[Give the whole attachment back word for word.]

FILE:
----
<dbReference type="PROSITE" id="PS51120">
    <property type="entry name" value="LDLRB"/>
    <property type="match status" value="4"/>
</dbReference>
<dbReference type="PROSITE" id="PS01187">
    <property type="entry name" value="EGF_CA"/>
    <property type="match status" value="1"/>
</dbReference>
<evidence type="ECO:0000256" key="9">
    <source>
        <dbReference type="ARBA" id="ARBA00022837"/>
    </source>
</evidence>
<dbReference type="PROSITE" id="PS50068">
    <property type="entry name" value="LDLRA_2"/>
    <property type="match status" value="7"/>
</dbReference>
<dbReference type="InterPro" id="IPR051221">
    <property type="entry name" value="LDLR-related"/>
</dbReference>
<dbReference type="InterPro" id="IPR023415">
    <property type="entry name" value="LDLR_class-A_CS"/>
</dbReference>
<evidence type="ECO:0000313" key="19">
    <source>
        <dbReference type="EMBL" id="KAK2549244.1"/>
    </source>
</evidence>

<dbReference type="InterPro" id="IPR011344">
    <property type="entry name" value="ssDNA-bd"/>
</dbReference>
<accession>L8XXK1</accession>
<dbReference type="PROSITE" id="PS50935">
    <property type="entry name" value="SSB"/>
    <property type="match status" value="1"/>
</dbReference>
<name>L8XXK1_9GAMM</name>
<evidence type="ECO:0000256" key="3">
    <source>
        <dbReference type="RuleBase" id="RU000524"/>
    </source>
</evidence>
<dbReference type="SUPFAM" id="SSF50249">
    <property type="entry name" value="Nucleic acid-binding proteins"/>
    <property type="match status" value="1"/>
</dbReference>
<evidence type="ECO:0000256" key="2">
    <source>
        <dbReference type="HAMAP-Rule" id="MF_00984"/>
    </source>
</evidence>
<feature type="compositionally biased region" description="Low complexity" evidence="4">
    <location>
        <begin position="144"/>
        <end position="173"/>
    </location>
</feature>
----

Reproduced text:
<dbReference type="PROSITE" id="PS51120">
    <property type="entry name" value="LDLRB"/>
    <property type="match status" value="4"/>
</dbReference>
<dbReference type="PROSITE" id="PS01187">
    <property type="entry name" value="EGF_CA"/>
    <property type="match status" value="1"/>
</dbReference>
<evidence type="ECO:0000256" key="9">
    <source>
        <dbReference type="ARBA" id="ARBA00022837"/>
    </source>
</evidence>
<dbReference type="PROSITE" id="PS50068">
    <property type="entry name" value="LDLRA_2"/>
    <property type="match status" value="7"/>
</dbReference>
<dbReference type="InterPro" id="IPR051221">
    <property type="entry name" value="LDLR-related"/>
</dbReference>
<dbReference type="InterPro" id="IPR023415">
    <property type="entry name" value="LDLR_class-A_CS"/>
</dbReference>
<evidence type="ECO:0000313" key="19">
    <source>
        <dbReference type="EMBL" id="KAK2549244.1"/>
    </source>
</evidence>

<dbReference type="InterPro" id="IPR011344">
    <property type="entry name" value="ssDNA-bd"/>
</dbReference>
<accession>L8XXK1</accession>
<dbReference type="PROSITE" id="PS50935">
    <property type="entry name" value="SSB"/>
    <property type="match status" value="1"/>
</dbReference>
<name>L8XXK1_9GAMM</name>
<evidence type="ECO:0000256" key="3">
    <source>
        <dbReference type="RuleBase" id="RU000524"/>
    </source>
</evidence>
<dbReference type="SUPFAM" id="SSF50249">
    <property type="entry name" value="Nucleic acid-binding proteins"/>
    <property type="match status" value="1"/>
</dbReference>
<evidence type="ECO:0000256" key="2">
    <source>
        <dbReference type="HAMAP-Rule" id="MF_00984"/>
    </source>
</evidence>
<feature type="compositionally biased region" description="Low complexity" evidence="4">
    <location>
        <begin position="144"/>
        <end position="173"/>
    </location>
</feature>